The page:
Speed of Results6.5
Quality of Ingredient7
Finding an eye cream that truly addresses lines and wrinkles can be a bit like looking for a needle in a haystack. Because the area is so delicate, it requires extra nutrient attention in the form of collagen, peptides, hydration and more. These smooth, firm and rejuvenate the area. No doubt about it, the eyes are the first point of contact with another, but also the first to show signs of aging, so most of us are keen to manage those pesky crows’ feet! The product we review today, Eye Cream for Wrinkles, is manufactured by SkinCeuticals. The manufacturer says it can help firm facial skin surrounding the eyes, stop the early signs of aging and correct dark spots below the eyes.
- Centella Asiatica
- Eye-specific peptides
Peptides are critical as they form the bases of collagen, which gives skin its firmness and elasticity. Skinceuticals says these are not just random peptides but have been specially selected to reduce puffiness, sagging and dark circles. In addition, Centella Asiatica also works to improve the skin’s elasticity. Ectoin is what the manufacturer has used to fight off environmental aggressors that age your skin. It, therefore, performs an antioxidant function. As far as antioxidants though, we would have preferred to see algae extracts instead, as these contain the most potent antioxidants to not only stop lines and wrinkles but actively undo them. Vitamin E is a crucial antioxidant, as is vitamin C. They are clinically proven to be an unbeatable duo, as they also stimulate the skin into producing collagen. However, they do not seem to receive proper prominence in this formula. Without the exact dosages being declared, it is not possible to see if an effective amount of Vitamin E has been included. The other missing major Vitamin is B5. It contributes to four critical areas of working: hydrating, soothing, healing and stimulating new cells. We also do see forms of hydration present but they are not the powerful compounds we expected to see, nor is it clear if the silicone used to seal in this moisture is medical-strength, which is what the most effective products, as proven by independent data, use.
How To Use
The manufacturer says this cream is suitable for normal, combination and oily or aging skin. This is an important clarification as it is not always the case. Pump a small amount of Eye Cream onto your fingertips, then dab below and around your eyes, avoiding the upper eyelids. You can dab cream on your browbone but avoid smearing any on your actual elbows. However, it is curious that you need to avoid your upper eyelids, as fine lines and creases often form there as well.
A 0,67 oz pump bottle retails for $72 when you purchase it from the product website. There are no discounts for buying multiple bottles, but you will be given a code which you can use to receive a free Resveratrol B E deluxe sample to the value of $20 with all orders.
Guarantee & Feedback
No exchanges are available. If you follow the necessary authorization procedure and return the product within 30 days you’ll receive your return. You will be ‘supplied’ with shipping so it comes at no cost to you. This 30-day guarantee is good, but not as strong as the simple, clear 60-day returns policies of leading cosmetic houses. Some of these houses are even offering a window period of up to 365 days in which to return a product. This means they are supremely confident in their offerings. There are not many consumer reviews for the cream but the ones that do exist generally rate the product as being above-average or good.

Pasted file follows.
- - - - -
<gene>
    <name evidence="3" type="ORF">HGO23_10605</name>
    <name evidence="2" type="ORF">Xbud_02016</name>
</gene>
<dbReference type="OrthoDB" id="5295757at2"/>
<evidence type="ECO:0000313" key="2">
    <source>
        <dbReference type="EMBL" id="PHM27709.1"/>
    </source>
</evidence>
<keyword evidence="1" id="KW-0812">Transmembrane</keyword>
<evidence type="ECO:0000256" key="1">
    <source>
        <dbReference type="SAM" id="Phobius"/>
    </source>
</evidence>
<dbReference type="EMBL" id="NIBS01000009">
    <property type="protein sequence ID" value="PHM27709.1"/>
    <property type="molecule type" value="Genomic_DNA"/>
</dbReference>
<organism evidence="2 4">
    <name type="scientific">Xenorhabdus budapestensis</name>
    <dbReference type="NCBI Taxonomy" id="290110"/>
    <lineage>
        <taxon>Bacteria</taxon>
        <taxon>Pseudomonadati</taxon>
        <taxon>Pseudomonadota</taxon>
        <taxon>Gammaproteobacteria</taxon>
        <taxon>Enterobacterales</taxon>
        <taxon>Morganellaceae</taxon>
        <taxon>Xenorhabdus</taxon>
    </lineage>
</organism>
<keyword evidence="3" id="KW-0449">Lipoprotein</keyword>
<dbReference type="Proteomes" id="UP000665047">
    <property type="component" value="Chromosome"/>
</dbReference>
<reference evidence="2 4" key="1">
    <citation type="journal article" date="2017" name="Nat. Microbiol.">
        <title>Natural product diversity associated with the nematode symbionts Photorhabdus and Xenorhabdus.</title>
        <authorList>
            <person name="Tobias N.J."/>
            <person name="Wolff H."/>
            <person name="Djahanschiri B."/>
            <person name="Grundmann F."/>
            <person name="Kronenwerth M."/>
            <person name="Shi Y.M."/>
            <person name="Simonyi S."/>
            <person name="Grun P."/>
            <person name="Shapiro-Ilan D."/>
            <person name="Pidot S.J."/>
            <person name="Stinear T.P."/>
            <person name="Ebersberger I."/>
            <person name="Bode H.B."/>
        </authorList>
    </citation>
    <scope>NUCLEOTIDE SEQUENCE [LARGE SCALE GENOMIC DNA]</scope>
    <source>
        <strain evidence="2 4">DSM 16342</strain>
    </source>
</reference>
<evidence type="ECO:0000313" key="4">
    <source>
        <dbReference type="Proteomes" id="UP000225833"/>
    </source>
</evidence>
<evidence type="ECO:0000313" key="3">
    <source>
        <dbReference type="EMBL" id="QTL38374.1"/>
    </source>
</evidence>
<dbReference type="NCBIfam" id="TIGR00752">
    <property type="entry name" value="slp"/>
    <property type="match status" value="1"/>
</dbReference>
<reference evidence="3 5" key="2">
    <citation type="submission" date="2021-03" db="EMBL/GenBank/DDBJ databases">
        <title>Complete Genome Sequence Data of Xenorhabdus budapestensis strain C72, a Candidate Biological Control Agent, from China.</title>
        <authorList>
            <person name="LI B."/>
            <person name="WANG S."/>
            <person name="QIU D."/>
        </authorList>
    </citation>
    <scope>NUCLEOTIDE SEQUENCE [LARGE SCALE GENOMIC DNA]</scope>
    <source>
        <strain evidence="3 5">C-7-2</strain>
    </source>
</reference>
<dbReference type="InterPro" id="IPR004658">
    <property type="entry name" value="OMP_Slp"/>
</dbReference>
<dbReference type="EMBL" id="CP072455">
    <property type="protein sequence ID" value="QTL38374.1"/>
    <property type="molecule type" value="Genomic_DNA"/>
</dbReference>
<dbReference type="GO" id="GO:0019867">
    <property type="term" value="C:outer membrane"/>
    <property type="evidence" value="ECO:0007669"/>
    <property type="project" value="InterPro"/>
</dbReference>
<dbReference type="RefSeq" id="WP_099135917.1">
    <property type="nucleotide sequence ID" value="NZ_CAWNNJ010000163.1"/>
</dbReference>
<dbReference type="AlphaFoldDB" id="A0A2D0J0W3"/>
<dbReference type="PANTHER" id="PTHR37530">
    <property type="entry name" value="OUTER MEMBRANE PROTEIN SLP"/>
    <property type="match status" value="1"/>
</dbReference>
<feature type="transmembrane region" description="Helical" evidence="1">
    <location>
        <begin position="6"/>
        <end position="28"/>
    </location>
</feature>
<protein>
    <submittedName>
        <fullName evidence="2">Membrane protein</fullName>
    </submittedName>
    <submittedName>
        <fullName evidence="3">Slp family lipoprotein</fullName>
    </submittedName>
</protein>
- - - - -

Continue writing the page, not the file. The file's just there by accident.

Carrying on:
Our Conclusive Review About SkinCeuticals Eye Cream for Wrinkles
If is not every day that we come across Centella Asiatica and Ectoin being used in an eye cream. Clearly, research has been done to bring to market quite distinct ingredients. The cream delivers some good protective and healing properties. We also like that the cream is suitable for a range of skin types.
However, there are some crucial ingredients – clinically proven as the heavyweights required in an eye cream – that we cannot gloss over. These are Vitamin E and B in particular, with the issue around Vitamin E being the dosage: we cannot tell if it is high enough to make an impact. Other critical ingredients missing include the likes of Passion Flower and Alpenrose. It is also always concerning if a manufacturer claims to use clinically proven ingredients, or a synthesis of ingredients that has been ‘proven’ to work, but offers no proof. Describing the effects is not proof – links to actual clinical trial studies or journal research would constitute hard evidence, but this is not provided. In the absence of this, we would have then thought that these ingredients would have been patented, given their novelty and purported superior efficacy. This has not been done. Compare this to leading cosmetic houses, who offer factual proof: a common denominator is that they have included a minimum of five patented ingredients. Despite that fact that this formula seems to work hard and is innovative, we do not think it matches best-in-class products.